1. apostles’ doctrine.  Since the apostles were still alive, this was possible.  The word translated “apostle” basically means “one who is sent.”  In that respect, any true Christian might say he or she is “an apostle.”  However, there are no “Apostles” in the sense that the twelve were Apostles.  There are no people giving new revelations of Scripture or “messages from God.”  Today, we have the Scriptures.  Our question must be, What does the Scripture say? Romans 4:3, not what does this or that preacher or teacher say?  What does “the church” say?

What does God say, as given in His Word?

2. and fellowship.  This seems to be tied in with the first item:  “apostles’ doctrine and fellowship.”  There’s an old saying, which I’ve turned around somewhat:  “the feathers with whom you flock show what kind of a bird you are.”  What kind of people do we like to be around, to associate with?  That’s a reflection of who we are.  These is Acts 2 wanted to be with God’s people.

3. in the breaking of bread.  Perhaps what we call communion or the Lord’s Supper and ordinary meals were together.  Our Lord instituted His Supper at the meal of the Passover, Matthew 26:26.

4. and in prayers.  The hallmark of the NT church.

Verses 44, 45 tell of another aspect of the early church:  they were together, and all things in common, and sold their possessions and good, and divided them among all, as anyone had need.  Karl Marx used these ideas as a basis for his views on government.  Many others have tried “communal” living of various sorts.  However, especially as it regards communism and other socialist ideas, there are some things to keep in mind about this “community of goods.”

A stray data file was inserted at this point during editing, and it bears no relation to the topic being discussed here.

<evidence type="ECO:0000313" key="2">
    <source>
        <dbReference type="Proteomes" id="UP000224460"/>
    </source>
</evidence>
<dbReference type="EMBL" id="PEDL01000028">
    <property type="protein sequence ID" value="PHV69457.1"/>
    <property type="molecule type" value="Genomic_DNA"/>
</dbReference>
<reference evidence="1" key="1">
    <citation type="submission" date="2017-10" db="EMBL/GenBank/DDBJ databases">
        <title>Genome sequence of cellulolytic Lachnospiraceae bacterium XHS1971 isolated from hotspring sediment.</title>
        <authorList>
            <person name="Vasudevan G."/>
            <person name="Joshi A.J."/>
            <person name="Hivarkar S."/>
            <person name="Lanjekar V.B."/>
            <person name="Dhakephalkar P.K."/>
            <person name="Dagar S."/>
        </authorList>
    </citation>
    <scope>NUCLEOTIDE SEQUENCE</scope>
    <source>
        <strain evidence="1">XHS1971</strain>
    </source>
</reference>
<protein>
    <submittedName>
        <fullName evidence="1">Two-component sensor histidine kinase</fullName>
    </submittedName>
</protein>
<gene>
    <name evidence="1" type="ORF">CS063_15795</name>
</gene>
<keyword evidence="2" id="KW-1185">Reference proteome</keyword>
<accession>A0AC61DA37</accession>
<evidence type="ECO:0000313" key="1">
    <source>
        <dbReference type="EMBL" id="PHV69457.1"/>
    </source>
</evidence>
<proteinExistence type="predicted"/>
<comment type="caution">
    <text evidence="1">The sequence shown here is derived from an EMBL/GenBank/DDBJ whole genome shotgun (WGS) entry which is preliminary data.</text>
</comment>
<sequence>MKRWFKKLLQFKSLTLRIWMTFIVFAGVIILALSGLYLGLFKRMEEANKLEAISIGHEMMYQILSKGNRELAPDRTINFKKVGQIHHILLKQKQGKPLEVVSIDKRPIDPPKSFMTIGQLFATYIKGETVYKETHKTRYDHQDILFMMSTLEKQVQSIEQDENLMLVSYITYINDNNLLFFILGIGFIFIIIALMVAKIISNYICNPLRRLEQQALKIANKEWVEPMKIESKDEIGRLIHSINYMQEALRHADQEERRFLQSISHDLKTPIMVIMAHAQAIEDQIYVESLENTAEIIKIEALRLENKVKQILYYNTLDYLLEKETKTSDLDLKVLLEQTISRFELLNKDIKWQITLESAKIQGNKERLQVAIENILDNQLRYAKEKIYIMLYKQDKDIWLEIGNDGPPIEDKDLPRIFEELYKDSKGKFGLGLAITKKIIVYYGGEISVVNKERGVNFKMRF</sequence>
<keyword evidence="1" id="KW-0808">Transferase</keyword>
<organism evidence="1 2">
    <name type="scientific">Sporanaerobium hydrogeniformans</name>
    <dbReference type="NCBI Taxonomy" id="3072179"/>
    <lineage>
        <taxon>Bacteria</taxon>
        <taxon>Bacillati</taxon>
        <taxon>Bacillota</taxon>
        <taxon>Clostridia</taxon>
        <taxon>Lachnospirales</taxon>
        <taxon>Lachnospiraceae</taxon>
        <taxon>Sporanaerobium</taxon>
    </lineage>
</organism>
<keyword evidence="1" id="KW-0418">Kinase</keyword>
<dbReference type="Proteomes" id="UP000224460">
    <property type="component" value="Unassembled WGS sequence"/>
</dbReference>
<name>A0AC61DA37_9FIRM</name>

1. It was voluntary.  There is no evidence that this was a “forced” sharing, as in communism.  The government wasn’t involved at all.  Nor does it have anything to do with the current idea of “making the rich pay their fair share.”  It was voluntary,

2. It seems to have been temporary.  We don’t read of this past chapter 6, though the NT is filled with efforts of Paul and others to relieve the necessities of the saints.

3.  It didn’t work, as we see in chapter 6:1, which tells us of the beginning of “deacons.”  We’ll have more about this when we get to that chapter.

It could be this came about because those early disciples believed that the Lord would return very soon.  They had no inkling of “the church,” at least as we know it, or of the time interval between the Ascension and the Return.  We still don’t know of that interval, though that doesn’t stop speculation.  Just a few weeks ago, there were two different such speculations of facebook, both saying that such-and-such was the date on which our Lord would return, and both were wrong.  You’d think, after nearly 2000 years of such misses, that folks would give up trying to figure it out.  He may come before I get done with this post.  He may not come until our grandchildren’s grandchildren are alive.  In the meantime, there are things for us to do.

Verses 46 and 47 gives us a final summary.  The split between Jew and Christian had not yet happened.  As we said earlier, the early church was Jewish.  It wasn’t really until Paul that the Gospel really began to be preached to Gentiles – usually with Jewish opposition.  It was still a time of Apostolic miracle and ministry, a time of generosity and grace.  A time of joy and happiness.  A time of great salvation, as the last verse tells us.  It was a daily occurrence, no special meetings or anything, just apparently the result of the way these early Christians lived.

They continued.